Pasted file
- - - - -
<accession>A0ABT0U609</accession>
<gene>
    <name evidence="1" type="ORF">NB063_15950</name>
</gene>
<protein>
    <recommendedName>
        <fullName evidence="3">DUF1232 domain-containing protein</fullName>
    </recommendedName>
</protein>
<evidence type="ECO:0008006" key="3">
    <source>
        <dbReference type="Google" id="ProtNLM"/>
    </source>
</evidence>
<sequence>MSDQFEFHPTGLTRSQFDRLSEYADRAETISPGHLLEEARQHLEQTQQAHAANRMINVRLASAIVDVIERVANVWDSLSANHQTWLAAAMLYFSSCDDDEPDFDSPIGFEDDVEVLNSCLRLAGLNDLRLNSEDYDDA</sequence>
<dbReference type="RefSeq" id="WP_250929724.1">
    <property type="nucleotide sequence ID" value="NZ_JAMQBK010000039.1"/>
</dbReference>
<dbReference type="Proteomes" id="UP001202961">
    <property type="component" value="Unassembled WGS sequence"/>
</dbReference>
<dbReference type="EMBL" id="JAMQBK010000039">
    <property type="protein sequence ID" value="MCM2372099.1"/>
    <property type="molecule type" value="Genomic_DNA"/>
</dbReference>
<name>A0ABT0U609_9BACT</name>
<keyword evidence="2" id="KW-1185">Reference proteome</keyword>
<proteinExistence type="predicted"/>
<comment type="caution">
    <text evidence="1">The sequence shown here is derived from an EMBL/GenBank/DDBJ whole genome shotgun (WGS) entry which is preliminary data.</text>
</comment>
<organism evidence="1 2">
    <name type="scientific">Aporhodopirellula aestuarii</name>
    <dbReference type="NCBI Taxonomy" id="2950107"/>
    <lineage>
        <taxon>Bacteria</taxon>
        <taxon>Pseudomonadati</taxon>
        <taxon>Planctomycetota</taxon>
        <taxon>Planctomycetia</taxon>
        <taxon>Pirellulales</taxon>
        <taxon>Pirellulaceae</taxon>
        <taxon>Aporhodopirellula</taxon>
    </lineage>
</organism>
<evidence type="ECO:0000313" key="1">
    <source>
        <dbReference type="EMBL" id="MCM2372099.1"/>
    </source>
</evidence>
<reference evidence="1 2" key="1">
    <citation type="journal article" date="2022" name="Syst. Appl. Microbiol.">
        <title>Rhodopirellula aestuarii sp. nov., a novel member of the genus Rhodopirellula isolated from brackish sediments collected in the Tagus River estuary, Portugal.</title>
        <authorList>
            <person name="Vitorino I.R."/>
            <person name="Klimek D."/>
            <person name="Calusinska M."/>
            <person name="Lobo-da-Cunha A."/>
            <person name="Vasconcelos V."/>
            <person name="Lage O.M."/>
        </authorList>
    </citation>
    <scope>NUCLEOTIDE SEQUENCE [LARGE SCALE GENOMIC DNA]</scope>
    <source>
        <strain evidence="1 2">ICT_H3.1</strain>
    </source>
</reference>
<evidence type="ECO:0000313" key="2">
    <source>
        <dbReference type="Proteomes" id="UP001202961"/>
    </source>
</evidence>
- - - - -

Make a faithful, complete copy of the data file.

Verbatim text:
<accession>A0ABT0U609</accession>
<gene>
    <name evidence="1" type="ORF">NB063_15950</name>
</gene>
<protein>
    <recommendedName>
        <fullName evidence="3">DUF1232 domain-containing protein</fullName>
    </recommendedName>
</protein>
<evidence type="ECO:0008006" key="3">
    <source>
        <dbReference type="Google" id="ProtNLM"/>
    </source>
</evidence>
<sequence>MSDQFEFHPTGLTRSQFDRLSEYADRAETISPGHLLEEARQHLEQTQQAHAANRMINVRLASAIVDVIERVANVWDSLSANHQTWLAAAMLYFSSCDDDEPDFDSPIGFEDDVEVLNSCLRLAGLNDLRLNSEDYDDA</sequence>
<dbReference type="RefSeq" id="WP_250929724.1">
    <property type="nucleotide sequence ID" value="NZ_JAMQBK010000039.1"/>
</dbReference>
<dbReference type="Proteomes" id="UP001202961">
    <property type="component" value="Unassembled WGS sequence"/>
</dbReference>
<dbReference type="EMBL" id="JAMQBK010000039">
    <property type="protein sequence ID" value="MCM2372099.1"/>
    <property type="molecule type" value="Genomic_DNA"/>
</dbReference>
<name>A0ABT0U609_9BACT</name>
<keyword evidence="2" id="KW-1185">Reference proteome</keyword>
<proteinExistence type="predicted"/>
<comment type="caution">
    <text evidence="1">The sequence shown here is derived from an EMBL/GenBank/DDBJ whole genome shotgun (WGS) entry which is preliminary data.</text>
</comment>
<organism evidence="1 2">
    <name type="scientific">Aporhodopirellula aestuarii</name>
    <dbReference type="NCBI Taxonomy" id="2950107"/>
    <lineage>
        <taxon>Bacteria</taxon>
        <taxon>Pseudomonadati</taxon>
        <taxon>Planctomycetota</taxon>
        <taxon>Planctomycetia</taxon>
        <taxon>Pirellulales</taxon>
        <taxon>Pirellulaceae</taxon>
        <taxon>Aporhodopirellula</taxon>
    </lineage>
</organism>
<evidence type="ECO:0000313" key="1">
    <source>
        <dbReference type="EMBL" id="MCM2372099.1"/>
    </source>
</evidence>
<reference evidence="1 2" key="1">
    <citation type="journal article" date="2022" name="Syst. Appl. Microbiol.">
        <title>Rhodopirellula aestuarii sp. nov., a novel member of the genus Rhodopirellula isolated from brackish sediments collected in the Tagus River estuary, Portugal.</title>
        <authorList>
            <person name="Vitorino I.R."/>
            <person name="Klimek D."/>
            <person name="Calusinska M."/>
            <person name="Lobo-da-Cunha A."/>
            <person name="Vasconcelos V."/>
            <person name="Lage O.M."/>
        </authorList>
    </citation>
    <scope>NUCLEOTIDE SEQUENCE [LARGE SCALE GENOMIC DNA]</scope>
    <source>
        <strain evidence="1 2">ICT_H3.1</strain>
    </source>
</reference>
<evidence type="ECO:0000313" key="2">
    <source>
        <dbReference type="Proteomes" id="UP001202961"/>
    </source>
</evidence>